In the example below you can see AJ’s intent on going up on a single, a strategy changed due to Daniel Strauss’ “chin strap” attack, which allowed Agazarm to roll Strauss over.
Again we witness very distinct movement from both grapplers. AJ Agazarm has a variety of guard passing systems, though his most utilized passes are done from the reverse-half guard, and the stack pass, the latter being a position AJ combines with the miragaia control (see below).
Although not as tight as the standard miragaia, AJ’s stack/miragaia symbiosis protects his arm from the kimura and opens more room for the scramble – Agazarm’s element.
Another one of his go-to positions is the reverse ½ guard. A control that allows him 3 options: kimura/armbar attack, pass the guard by freeing the foot, and an exit route – the scramble for head and arm control (if a sweep is attempted):
The exit route:
This willingness to put himself on the verge of a scramble is what sets AJ Agazarm apart from the standard pressure passer. Jake Shields on the other hand is the picture perfect pressure guy, slow and methodical, leaving very few openings behind.
Jake Shields Passing
Shield’s guard passing M.O. is to force his opponent’s to play butterfly guard by wrapping both arms around their waist, then stuffing the legs, either passing the guard or forcing them turtle allowing Jake to attack the back. This method is consistently seen in the majority of his matches and we have yet to witness Shields attempt to pass a guard from his feet, rather than his knees, in any competitive environment.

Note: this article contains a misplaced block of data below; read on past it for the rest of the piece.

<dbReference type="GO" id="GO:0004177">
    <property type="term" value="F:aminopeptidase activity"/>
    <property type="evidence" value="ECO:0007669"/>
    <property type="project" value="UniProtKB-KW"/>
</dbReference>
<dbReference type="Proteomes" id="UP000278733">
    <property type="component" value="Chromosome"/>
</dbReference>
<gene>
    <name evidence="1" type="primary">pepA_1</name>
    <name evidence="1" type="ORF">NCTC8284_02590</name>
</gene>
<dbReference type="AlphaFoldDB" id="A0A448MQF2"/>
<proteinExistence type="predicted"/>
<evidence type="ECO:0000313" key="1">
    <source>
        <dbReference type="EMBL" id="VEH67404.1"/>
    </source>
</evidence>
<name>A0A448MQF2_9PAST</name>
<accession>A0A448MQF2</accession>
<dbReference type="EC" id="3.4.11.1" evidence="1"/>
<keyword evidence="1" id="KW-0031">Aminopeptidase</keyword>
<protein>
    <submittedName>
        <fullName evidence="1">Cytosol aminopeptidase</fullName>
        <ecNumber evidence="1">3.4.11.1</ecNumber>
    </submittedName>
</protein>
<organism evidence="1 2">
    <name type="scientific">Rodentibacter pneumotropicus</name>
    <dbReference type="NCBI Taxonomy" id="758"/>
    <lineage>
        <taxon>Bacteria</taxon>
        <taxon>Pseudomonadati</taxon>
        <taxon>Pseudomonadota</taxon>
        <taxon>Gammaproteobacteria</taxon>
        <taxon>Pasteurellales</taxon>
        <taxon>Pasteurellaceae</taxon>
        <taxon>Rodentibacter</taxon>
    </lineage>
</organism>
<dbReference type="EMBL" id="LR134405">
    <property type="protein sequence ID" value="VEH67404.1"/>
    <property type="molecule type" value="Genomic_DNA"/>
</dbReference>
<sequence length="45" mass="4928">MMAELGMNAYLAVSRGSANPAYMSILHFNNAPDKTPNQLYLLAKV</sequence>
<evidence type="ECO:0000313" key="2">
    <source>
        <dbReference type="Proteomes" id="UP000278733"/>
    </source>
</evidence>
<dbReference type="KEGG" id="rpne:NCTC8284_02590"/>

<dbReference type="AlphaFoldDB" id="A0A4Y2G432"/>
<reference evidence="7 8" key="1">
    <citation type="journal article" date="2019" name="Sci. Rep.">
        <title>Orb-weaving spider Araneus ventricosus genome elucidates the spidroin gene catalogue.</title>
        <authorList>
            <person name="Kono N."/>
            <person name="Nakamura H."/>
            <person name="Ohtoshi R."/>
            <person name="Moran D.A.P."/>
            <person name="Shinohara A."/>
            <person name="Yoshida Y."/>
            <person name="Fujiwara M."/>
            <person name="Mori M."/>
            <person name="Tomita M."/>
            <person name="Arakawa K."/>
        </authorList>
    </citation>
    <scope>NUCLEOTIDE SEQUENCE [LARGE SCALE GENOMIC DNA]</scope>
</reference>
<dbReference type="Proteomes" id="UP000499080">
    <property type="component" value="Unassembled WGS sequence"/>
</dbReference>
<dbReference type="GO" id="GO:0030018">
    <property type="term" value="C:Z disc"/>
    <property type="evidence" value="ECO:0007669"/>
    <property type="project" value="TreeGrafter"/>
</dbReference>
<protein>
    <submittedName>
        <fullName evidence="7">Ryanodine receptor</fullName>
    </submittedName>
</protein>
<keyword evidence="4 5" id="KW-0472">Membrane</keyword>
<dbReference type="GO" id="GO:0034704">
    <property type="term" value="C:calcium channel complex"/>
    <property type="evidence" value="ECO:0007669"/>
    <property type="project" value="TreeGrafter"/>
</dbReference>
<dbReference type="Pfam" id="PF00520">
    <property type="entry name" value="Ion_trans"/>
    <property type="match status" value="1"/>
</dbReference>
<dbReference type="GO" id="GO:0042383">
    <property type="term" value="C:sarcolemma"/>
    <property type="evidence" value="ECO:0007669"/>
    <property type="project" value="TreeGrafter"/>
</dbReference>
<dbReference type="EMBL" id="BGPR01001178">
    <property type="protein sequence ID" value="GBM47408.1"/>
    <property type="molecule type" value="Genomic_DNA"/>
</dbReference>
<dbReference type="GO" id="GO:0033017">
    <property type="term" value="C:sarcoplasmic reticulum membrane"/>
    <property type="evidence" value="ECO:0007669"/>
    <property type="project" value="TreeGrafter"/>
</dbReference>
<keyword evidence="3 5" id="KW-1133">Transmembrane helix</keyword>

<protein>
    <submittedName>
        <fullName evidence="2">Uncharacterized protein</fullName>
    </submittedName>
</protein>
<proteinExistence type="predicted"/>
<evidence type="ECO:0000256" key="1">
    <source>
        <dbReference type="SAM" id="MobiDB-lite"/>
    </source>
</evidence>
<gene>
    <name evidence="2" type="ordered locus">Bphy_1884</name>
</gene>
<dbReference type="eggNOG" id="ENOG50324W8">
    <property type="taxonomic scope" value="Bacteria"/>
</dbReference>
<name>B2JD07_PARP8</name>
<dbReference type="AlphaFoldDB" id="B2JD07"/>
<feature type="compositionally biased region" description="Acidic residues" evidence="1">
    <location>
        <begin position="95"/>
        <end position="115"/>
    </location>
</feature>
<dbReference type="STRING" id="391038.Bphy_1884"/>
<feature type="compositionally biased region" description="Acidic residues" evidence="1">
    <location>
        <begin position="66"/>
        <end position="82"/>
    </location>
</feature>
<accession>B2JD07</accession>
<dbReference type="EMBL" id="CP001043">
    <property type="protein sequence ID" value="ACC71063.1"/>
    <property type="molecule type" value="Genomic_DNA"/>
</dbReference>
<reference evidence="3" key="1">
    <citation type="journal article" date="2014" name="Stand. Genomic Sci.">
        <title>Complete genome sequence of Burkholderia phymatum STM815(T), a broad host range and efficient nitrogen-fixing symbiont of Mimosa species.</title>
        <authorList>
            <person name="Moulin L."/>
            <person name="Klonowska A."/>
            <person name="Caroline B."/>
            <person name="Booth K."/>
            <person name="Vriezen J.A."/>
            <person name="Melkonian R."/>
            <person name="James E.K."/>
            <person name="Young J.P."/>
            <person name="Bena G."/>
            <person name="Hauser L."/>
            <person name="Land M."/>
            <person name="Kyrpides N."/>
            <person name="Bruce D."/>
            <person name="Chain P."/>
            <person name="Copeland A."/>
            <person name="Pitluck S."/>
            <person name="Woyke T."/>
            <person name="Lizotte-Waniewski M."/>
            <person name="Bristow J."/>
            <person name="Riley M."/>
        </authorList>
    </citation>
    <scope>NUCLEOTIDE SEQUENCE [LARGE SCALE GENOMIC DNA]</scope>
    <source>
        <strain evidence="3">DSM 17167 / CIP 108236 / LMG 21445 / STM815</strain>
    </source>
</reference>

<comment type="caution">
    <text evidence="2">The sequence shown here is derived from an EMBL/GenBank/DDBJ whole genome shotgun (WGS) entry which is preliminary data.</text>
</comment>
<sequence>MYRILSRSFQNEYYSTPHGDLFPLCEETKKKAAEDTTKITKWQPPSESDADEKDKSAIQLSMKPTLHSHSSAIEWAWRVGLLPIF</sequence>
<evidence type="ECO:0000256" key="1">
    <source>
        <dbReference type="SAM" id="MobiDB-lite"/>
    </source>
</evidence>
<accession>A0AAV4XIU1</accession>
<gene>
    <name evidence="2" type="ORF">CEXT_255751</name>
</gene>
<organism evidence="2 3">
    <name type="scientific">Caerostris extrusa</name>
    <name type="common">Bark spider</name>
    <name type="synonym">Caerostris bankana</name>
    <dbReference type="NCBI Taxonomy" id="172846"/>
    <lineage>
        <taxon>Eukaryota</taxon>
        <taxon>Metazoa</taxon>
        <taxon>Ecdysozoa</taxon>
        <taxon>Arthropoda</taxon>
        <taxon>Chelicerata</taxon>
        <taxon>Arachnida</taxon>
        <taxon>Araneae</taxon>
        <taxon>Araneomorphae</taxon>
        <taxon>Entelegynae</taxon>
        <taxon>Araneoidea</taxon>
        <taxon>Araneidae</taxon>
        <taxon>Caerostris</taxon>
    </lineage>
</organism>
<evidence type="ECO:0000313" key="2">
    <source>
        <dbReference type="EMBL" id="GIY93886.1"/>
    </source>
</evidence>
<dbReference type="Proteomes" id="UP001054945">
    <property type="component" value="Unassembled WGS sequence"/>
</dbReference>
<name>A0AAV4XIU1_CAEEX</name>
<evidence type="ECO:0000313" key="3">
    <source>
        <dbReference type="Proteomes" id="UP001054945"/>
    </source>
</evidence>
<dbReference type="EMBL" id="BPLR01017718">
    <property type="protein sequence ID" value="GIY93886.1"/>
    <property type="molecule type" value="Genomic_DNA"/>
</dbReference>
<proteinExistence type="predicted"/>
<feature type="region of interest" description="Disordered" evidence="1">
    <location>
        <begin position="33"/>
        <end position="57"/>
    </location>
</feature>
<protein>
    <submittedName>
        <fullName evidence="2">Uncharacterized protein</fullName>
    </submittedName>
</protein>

Jake Shields back take
Grappling is a fighting style open to many interpretations, and what is right for some may not work as well for others. There are however a few dogmas in jiu jitsu, one of which says “never put your hands on the mat when inside the closed guard”. As mentioned in the previous segment, this is a particular “mistake” Shields has used throughout his career to control his opponents and force them to play butterfly/half-guard, but as expected it has brought him a fair share of scares against knowledgeable guard players, i.e. Cameron Earle (2005 ADCC – below)/Saulo Ribeiro (LA Sub. X 2006).
Or even in his rolls against Rafael Mendes.
AJ Agazarm also likes to push the boundaries of safety, and will take chances to get ahead of his competition, but for very distinct reasons. While Jakes’ mishaps come from his desire to control his opposer’s movement, AJ does it either to disturb his adversaries/entertain the crowd or to open spaces for his offence.
Against Daniel Strauss AJ opted to play mind games such as offering Daniel Strauss his foot for Daniel to toe-hold, after a failed attempt that went out of bounds (Polaris 2), much like on Polaris 1 when we saw Agazarm step right into Oliver Geddes’ strong game (half guard) without hesitation. This defiant attitude is seen throughout his career, including against heel-hook expert Richie Martinez, at the ADCC US trials, when AJ almost “offered” his heel just to get close to “The Boogeyman’s” own feet. A clash between recklessness, tactical awareness and showmanship.
A very interesting style clash between two wrestlers with tremendous jiu jitsu credentials, and a very strong candidate to steal the show. Both grapplers have a never say die attitude, tons of stamina and scrambles for all tastes on the feet and on the ground.
Although more experienced in straight IBJJF rules, AJ Agazarm is not a clear-cut favorite if we take into account what Jake has done in grappling. Deeds such as taking 4x world champion Leandro Lo to a draw at the World Jiu Jitsu Expo (2013) and his submission win over another 4x world champion in Leo Santos back in 2006 (ADCC) should be a warning of how legit Shields is on the mat. He has also taken legends such as Saulo Ribeiro and Pablo Popovitch through some very even matches.
We would not dare make a prediction for the result of this match, but we will predict it to be one of the more interesting contests on the card.